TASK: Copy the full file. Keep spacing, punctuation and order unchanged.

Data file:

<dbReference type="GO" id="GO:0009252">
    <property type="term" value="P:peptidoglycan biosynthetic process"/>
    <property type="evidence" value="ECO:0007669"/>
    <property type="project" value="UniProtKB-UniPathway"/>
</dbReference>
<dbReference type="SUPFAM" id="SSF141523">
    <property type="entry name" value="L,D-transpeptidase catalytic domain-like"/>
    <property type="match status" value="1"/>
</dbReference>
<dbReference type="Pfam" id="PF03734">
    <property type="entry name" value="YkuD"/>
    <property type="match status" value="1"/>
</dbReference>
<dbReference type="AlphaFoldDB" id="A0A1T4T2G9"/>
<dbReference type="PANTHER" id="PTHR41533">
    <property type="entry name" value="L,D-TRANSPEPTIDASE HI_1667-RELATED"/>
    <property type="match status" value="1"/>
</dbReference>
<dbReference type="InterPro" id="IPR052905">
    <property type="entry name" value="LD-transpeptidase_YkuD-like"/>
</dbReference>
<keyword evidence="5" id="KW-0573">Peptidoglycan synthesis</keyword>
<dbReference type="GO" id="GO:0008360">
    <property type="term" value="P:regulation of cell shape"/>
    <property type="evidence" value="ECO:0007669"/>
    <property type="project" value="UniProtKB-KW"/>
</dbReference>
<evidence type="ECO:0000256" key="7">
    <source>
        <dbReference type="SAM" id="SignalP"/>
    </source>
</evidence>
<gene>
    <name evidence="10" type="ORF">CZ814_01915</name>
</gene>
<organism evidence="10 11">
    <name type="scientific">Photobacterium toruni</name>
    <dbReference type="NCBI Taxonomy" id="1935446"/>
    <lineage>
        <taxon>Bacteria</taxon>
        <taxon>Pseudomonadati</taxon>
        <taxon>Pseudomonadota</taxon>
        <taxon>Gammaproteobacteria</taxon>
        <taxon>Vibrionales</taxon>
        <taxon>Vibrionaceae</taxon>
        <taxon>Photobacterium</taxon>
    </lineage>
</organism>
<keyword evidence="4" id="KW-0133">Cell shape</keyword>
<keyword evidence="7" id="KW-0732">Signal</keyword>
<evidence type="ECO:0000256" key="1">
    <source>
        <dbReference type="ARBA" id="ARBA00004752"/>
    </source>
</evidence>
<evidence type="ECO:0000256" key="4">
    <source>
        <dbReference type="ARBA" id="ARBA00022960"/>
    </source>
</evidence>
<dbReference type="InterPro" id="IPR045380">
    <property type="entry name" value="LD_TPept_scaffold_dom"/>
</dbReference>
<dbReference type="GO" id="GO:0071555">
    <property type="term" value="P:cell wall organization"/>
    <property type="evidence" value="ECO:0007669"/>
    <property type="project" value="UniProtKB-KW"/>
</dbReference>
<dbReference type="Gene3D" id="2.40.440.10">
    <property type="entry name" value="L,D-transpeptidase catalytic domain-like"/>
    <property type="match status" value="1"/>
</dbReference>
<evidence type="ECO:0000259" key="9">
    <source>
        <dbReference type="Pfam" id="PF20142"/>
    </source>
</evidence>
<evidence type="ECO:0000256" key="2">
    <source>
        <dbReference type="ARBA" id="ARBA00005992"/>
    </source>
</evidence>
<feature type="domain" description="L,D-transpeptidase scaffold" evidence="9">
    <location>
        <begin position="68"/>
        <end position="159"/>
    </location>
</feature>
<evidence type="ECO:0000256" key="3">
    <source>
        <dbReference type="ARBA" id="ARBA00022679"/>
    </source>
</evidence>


<dbReference type="GO" id="GO:0009252">
    <property type="term" value="P:peptidoglycan biosynthetic process"/>
    <property type="evidence" value="ECO:0007669"/>
    <property type="project" value="UniProtKB-UniPathway"/>
</dbReference>
<dbReference type="SUPFAM" id="SSF141523">
    <property type="entry name" value="L,D-transpeptidase catalytic domain-like"/>
    <property type="match status" value="1"/>
</dbReference>
<dbReference type="Pfam" id="PF03734">
    <property type="entry name" value="YkuD"/>
    <property type="match status" value="1"/>
</dbReference>
<dbReference type="AlphaFoldDB" id="A0A1T4T2G9"/>
<dbReference type="PANTHER" id="PTHR41533">
    <property type="entry name" value="L,D-TRANSPEPTIDASE HI_1667-RELATED"/>
    <property type="match status" value="1"/>
</dbReference>
<dbReference type="InterPro" id="IPR052905">
    <property type="entry name" value="LD-transpeptidase_YkuD-like"/>
</dbReference>
<keyword evidence="5" id="KW-0573">Peptidoglycan synthesis</keyword>
<dbReference type="GO" id="GO:0008360">
    <property type="term" value="P:regulation of cell shape"/>
    <property type="evidence" value="ECO:0007669"/>
    <property type="project" value="UniProtKB-KW"/>
</dbReference>
<evidence type="ECO:0000256" key="7">
    <source>
        <dbReference type="SAM" id="SignalP"/>
    </source>
</evidence>
<gene>
    <name evidence="10" type="ORF">CZ814_01915</name>
</gene>
<organism evidence="10 11">
    <name type="scientific">Photobacterium toruni</name>
    <dbReference type="NCBI Taxonomy" id="1935446"/>
    <lineage>
        <taxon>Bacteria</taxon>
        <taxon>Pseudomonadati</taxon>
        <taxon>Pseudomonadota</taxon>
        <taxon>Gammaproteobacteria</taxon>
        <taxon>Vibrionales</taxon>
        <taxon>Vibrionaceae</taxon>
        <taxon>Photobacterium</taxon>
    </lineage>
</organism>
<keyword evidence="4" id="KW-0133">Cell shape</keyword>
<keyword evidence="7" id="KW-0732">Signal</keyword>
<evidence type="ECO:0000256" key="1">
    <source>
        <dbReference type="ARBA" id="ARBA00004752"/>
    </source>
</evidence>
<evidence type="ECO:0000256" key="4">
    <source>
        <dbReference type="ARBA" id="ARBA00022960"/>
    </source>
</evidence>
<dbReference type="InterPro" id="IPR045380">
    <property type="entry name" value="LD_TPept_scaffold_dom"/>
</dbReference>
<dbReference type="GO" id="GO:0071555">
    <property type="term" value="P:cell wall organization"/>
    <property type="evidence" value="ECO:0007669"/>
    <property type="project" value="UniProtKB-KW"/>
</dbReference>
<dbReference type="Gene3D" id="2.40.440.10">
    <property type="entry name" value="L,D-transpeptidase catalytic domain-like"/>
    <property type="match status" value="1"/>
</dbReference>
<evidence type="ECO:0000259" key="9">
    <source>
        <dbReference type="Pfam" id="PF20142"/>
    </source>
</evidence>
<evidence type="ECO:0000256" key="2">
    <source>
        <dbReference type="ARBA" id="ARBA00005992"/>
    </source>
</evidence>
<feature type="domain" description="L,D-transpeptidase scaffold" evidence="9">
    <location>
        <begin position="68"/>
        <end position="159"/>
    </location>
</feature>
<evidence type="ECO:0000256" key="3">
    <source>
        <dbReference type="ARBA" id="ARBA00022679"/>
    </source>
</evidence>